U.S. House Speaker John Boehner, weakened by a failure to unite his Republican party around raising taxes on millionaires, says he will continue discussions with the White House on resolving the "fiscal cliff," although he insists that it is Democrats who now must make the next move.
U.S. stock markets sank Friday as traders reacted negatively to Washington's confusion over the next move in high-stakes budget negotiations. After suffering a humiliating defeat on Thursday night, Mr. Boehner shuttered the House of Representatives until after Christmas. He offered no path forward Friday, saying "God only knows" how Democrats and Republicans might bridge their differences over tax rates and entitlement spending.
"Republicans don't want taxes to go up," Mr. Boehner said at a news conference. "But we only run the House. Democrats continue to run Washington."
The "cliff" represents some $600-billion (U.S.) in fiscal austerity measures scheduled for 2013, which most economists say would cause a recession if left unchanged. The beginning of the New Year has emerged as an arbitrary deadline for securing an agreement that would soften the blow of the tax increases and spending cuts, but also would commit legislators to a budget deficit that has exceeded $1-trillion in each of four consecutive years.
In New York, the Dow Jones Industrial Average, the Standard & Poor's 500 Index and the Nasdaq all had declined by more than 1 per cent at midday Friday, even as new economic data showed U.S. personal spending rose 0.4 per cent in November, a decent reading, and personal income increased 0.6 per cent, more than most Wall Street analysts were expecting.
"When you kick the chair out from the market's beliefs, bad things tend to happen," Alan Blinder, an economics professor at Princeton University and a former vice-chairman of the Federal Reserve, said Friday on a conference call hosted by Foreign Affairs magazine.
Mr. Boehner appeared in front of reporters in Washington about 14 hours after suffering one of the most embarrassing defeats of his long political career.
Seeking leverage in talks to avert the fiscal austerity measures scheduled to take effect in the New Year, Mr. Boehner on Thursday had planned to hold a vote on his "Plan B," which would have shielded every American who makes less than $1-million from broad tax increases in 2013. President Barack Obama wants tax rates to rise on incomes above $400,000.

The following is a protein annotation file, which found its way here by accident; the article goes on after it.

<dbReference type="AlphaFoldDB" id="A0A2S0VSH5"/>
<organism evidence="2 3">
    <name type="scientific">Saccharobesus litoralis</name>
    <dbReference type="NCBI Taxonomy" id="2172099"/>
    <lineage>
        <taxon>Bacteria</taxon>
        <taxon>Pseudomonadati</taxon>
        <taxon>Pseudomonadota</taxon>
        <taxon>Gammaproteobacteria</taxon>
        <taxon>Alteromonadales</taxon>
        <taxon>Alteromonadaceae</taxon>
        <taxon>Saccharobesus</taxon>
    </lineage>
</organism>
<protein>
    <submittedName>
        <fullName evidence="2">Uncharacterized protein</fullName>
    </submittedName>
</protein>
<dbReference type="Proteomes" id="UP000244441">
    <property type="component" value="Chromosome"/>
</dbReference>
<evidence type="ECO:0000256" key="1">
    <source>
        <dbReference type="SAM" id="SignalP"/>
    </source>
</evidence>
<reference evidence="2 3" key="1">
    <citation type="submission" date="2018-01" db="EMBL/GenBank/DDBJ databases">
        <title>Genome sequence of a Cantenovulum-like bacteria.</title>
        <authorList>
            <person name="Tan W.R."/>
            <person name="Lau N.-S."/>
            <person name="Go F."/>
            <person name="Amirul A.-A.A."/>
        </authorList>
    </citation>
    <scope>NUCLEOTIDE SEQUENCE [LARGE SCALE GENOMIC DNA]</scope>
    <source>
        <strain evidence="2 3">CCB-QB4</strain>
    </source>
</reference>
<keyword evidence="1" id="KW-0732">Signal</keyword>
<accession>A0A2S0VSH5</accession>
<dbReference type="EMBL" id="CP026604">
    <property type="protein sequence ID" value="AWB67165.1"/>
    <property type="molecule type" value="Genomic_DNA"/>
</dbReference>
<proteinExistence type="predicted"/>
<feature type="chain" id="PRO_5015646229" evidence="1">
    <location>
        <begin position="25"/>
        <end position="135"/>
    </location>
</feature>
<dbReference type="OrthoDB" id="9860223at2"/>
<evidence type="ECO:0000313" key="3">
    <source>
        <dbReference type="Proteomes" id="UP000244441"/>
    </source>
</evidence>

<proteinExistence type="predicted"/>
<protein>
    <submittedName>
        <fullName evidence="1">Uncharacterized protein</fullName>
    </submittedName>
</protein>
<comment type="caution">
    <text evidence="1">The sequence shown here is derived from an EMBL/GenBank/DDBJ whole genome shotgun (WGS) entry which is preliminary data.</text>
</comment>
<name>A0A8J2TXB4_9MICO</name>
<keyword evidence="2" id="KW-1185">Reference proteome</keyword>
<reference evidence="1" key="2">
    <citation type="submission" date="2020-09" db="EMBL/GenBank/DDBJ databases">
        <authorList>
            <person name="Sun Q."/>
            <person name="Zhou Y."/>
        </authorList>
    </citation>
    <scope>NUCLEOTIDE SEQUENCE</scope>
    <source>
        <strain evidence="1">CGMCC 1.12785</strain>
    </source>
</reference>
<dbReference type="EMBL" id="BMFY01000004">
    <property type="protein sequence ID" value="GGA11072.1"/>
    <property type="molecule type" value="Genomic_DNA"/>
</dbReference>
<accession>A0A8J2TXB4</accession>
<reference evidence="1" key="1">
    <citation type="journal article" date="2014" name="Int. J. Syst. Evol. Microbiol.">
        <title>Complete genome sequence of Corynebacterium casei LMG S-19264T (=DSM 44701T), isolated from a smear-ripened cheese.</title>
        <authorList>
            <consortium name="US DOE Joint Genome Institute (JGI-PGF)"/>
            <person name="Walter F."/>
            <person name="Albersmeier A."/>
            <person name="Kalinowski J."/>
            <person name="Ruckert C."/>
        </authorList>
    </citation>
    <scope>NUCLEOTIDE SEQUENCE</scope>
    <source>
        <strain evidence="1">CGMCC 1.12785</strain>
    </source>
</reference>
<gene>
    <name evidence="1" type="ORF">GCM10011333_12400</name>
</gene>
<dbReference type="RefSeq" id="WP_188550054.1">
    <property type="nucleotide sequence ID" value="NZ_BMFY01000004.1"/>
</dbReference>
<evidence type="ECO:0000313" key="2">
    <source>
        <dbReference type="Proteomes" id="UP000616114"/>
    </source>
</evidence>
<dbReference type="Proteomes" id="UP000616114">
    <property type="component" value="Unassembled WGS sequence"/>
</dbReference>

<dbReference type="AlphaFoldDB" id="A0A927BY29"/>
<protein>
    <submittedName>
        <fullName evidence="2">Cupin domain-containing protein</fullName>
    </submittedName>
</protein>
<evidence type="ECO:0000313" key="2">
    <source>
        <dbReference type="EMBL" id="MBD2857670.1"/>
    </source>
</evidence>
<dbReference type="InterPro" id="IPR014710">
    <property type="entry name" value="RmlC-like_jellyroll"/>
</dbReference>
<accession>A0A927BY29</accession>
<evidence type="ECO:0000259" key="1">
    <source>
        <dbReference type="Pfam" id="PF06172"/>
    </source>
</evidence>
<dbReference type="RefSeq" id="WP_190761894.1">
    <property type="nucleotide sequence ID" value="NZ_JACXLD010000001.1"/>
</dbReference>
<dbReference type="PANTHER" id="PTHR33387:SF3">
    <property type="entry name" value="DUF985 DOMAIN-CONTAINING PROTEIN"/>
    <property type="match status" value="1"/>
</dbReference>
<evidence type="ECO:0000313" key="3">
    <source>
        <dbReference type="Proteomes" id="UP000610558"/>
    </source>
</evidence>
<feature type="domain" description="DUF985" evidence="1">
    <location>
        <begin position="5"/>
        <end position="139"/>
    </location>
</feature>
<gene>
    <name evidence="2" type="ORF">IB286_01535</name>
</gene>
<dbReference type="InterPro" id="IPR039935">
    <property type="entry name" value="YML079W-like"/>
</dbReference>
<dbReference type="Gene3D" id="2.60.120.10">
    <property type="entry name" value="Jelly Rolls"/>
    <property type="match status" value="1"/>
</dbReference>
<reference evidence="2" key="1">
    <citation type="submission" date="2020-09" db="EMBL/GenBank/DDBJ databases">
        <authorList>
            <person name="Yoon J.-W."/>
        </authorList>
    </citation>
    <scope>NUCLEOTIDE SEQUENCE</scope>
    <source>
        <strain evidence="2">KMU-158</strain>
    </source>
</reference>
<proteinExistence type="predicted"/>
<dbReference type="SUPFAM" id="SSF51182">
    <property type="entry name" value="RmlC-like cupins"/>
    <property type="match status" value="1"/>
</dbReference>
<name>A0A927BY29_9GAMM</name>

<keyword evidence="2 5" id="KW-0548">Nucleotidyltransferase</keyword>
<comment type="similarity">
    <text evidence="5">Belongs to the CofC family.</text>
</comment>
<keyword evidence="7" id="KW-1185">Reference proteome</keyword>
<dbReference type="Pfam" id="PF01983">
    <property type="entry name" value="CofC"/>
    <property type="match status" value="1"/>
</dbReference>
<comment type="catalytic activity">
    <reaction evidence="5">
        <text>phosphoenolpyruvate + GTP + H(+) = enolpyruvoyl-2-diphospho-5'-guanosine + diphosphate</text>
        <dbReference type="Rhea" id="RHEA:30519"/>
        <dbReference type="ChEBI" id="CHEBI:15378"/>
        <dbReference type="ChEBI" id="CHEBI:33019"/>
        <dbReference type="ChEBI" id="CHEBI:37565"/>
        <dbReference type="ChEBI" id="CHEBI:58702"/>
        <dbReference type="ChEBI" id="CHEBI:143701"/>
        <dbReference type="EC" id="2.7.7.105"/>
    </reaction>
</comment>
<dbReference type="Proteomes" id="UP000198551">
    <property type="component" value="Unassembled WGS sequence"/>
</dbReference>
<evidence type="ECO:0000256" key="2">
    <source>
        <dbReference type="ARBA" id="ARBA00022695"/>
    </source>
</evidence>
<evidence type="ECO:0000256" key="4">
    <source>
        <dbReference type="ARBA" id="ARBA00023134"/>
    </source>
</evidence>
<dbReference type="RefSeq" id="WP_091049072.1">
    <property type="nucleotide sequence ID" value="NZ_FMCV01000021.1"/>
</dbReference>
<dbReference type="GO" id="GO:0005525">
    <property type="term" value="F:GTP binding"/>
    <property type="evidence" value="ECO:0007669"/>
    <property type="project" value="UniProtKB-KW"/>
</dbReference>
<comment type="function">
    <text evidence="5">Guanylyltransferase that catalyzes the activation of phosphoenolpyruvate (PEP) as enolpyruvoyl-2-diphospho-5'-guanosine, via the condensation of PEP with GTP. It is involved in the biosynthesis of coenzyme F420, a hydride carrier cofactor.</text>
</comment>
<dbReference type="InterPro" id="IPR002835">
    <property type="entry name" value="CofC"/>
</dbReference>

However, the gambit failed because dozens of anti-tax Republicans refused to endorse a tax increase even on the country's wealthiest people. Mr. Boehner, who predicted earlier in the week that his initiative would pass, withdrew the bill before a vote. The inability to unite the Republican caucus called into question Mr. Boehner's hold on the speakership, which will be tested when the newly elected congressmen and women assemble for the first time on Jan. 3.
Mr. Boehner rejected the suggestion that he was at risk of losing the Speaker's gavel. He also rejected the notion that he was giving up on budget talks. He said his members are on notice that they could be recalled to Washington at any moment.
Still, the collapse of Mr. Boehner's "Plan B" has left Washington in a state of chaos. The White House was silent on the "fiscal cliff" Friday, although Mr. Obama's spokesman said in a statement on Thursday night that the President is committed to working with congressional leaders to get an agreement. The Senate also was set to adjourn until Dec. 27.
Senate Majority Leader Harry Reid criticized Mr. Boehner for "wasting a week" on a "political stunt" and called on him so hold a vote on a Senate-backed bill that would protect households that make less than $250,000 a year from tax increases.
The top Republican in the Senate, Minority Leader Mitch McConnell, countered by calling on Mr. Reid to take up a House initiative that would extend current tax rates for a year while legislators overhauled the tax code, an exercise that could result in the revenue increases that Mr. Obama ultimately is seeking.
"Let's get this done," Mr. McConnell said. "It's called legislating. It's what we used to do in Congress."